QUEBEC-RESEARCH-L ArchivesArchiver > QUEBEC-RESEARCH > 2003-09 > 1063585372
Subject: [Q-R] Excerpt of History
Date: Sun, 14 Sep 2003 20:22:52 EDT
........." Had it not been for Napoleon Bonaparte.Betsy Patterson of
Baltimore might have born a royal title. Visiting Maryland, the last stop of an
American tour, in 1803, Napoleon's youngest brother, Jerome, was smitten by Betsy,
that he married her.Napoleon, newly crowned as emperor of France, however, had
other plans. He intended to marry his siblings off to Royalty, install them on
their own thrones, and create a transcontinental,imperial family. Jerome's
rash marriage was not part of that grand plan, and Napoleon demanded that he
return to Europe alone.
Trusting that his brother would relent once he met Betsy, Jerome
sailed home with his bride. But when his ship landed in Portugal, he was ordered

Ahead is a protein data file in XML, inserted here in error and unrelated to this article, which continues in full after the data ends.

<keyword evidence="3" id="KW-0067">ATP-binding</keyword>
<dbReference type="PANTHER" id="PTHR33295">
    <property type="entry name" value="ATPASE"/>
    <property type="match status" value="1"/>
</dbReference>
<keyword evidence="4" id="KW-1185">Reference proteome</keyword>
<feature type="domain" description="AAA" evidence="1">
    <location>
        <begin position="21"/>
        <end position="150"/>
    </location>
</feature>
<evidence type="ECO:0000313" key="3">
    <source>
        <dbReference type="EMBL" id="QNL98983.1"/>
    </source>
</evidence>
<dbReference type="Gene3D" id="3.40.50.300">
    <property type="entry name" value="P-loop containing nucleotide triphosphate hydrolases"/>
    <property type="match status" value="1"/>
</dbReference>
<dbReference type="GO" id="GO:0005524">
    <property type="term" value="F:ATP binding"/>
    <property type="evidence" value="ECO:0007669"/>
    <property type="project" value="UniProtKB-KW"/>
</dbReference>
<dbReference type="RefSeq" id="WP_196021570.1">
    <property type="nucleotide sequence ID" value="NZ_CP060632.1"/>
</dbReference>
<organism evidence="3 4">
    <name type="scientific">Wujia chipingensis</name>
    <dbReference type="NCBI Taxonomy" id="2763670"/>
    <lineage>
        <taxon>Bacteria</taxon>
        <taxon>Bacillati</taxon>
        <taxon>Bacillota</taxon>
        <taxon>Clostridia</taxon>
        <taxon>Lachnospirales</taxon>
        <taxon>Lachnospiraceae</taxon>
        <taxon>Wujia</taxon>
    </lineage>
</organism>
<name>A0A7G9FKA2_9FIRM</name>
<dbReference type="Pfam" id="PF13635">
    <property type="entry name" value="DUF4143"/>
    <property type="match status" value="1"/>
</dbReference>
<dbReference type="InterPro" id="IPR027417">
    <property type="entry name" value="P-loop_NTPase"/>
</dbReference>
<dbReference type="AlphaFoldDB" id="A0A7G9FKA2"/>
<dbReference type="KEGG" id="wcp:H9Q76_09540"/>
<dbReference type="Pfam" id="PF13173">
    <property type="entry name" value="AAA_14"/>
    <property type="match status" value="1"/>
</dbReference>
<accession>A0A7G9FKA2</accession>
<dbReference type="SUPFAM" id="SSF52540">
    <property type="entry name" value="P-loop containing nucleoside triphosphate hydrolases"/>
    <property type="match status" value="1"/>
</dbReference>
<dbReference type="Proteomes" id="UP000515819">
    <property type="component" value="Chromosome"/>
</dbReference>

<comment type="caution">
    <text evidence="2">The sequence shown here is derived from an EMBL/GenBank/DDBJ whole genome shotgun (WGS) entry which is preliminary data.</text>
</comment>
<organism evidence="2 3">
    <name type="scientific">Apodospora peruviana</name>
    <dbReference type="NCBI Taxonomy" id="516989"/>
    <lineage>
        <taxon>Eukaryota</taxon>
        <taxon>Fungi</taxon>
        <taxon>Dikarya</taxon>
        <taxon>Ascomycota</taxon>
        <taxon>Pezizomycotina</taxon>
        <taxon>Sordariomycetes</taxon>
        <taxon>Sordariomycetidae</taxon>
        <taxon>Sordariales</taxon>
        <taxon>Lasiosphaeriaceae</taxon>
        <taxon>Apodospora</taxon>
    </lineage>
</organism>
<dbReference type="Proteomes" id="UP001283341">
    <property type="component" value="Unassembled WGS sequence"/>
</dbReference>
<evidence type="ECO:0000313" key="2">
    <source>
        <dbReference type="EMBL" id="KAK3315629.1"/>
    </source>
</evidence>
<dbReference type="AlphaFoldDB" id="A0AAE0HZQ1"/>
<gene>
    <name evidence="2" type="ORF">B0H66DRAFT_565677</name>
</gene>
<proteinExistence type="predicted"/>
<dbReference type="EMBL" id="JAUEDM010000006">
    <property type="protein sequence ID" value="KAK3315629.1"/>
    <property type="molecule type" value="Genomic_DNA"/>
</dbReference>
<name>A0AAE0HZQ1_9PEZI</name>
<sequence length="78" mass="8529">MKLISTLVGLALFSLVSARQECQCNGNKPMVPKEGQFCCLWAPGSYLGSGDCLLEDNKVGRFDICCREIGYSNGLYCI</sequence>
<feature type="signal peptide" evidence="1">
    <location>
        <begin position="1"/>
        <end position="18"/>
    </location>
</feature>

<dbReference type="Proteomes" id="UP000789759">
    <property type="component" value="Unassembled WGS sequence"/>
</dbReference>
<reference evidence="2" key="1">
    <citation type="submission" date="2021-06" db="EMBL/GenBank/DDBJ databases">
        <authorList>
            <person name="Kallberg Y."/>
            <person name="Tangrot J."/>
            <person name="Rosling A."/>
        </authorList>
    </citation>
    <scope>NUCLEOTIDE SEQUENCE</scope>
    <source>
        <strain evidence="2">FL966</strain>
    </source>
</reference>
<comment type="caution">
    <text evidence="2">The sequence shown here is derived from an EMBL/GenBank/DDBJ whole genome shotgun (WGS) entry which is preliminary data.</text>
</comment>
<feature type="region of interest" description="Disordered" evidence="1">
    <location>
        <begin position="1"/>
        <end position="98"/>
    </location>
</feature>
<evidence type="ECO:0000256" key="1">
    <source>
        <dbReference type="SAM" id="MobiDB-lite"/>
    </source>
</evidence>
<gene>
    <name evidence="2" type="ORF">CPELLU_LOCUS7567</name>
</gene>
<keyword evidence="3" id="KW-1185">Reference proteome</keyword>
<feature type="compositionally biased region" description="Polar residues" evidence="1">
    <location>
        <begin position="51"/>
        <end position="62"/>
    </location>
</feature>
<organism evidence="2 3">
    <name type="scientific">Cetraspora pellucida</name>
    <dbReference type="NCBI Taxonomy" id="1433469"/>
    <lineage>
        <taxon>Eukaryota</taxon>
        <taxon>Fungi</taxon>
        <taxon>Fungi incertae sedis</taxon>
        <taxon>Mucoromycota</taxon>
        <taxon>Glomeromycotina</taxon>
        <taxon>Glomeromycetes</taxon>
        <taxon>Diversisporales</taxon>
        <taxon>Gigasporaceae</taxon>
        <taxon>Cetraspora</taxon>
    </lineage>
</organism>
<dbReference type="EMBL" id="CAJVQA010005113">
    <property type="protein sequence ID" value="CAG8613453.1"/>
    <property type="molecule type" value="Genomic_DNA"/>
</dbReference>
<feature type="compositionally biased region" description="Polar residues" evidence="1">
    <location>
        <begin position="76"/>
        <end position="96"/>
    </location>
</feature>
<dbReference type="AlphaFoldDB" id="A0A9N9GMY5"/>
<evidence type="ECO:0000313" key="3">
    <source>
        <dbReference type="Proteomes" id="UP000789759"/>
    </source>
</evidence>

to proceed to France without her. Betsy, six months pregnant, traveled on to
London.where she gave birth to a son, Jerome Napoleon Bonaparte, known as Bo,
and eventually returned to the United States.
Once the marriage had been annulled, Jerome was wed to a German
Princess, Betsy, on the other hand, never remarried.Having once been married to
the brother of an emperor,she haughtily explained, I had not the meanness of
spirit to descend from such an elevation to the deplorable condition of being
the wife of an American. Fellow Baltimoreans snidely referred to her as The
Duchess, but she ignored them.
Betsy petitioned napoleon for a title and a pension, and though he
refused her the title, he did pay her 60,000 francs a year until his
abdication in 1814. Investing the money carefully, Betsy lived in comfort with Bo on
both sides of the Atlantic and later put her son through Harvard. In her old age
she was still shrewdly tending her investments, Once I had everything but
money, she quipped at 90, Now I have nothing but money"..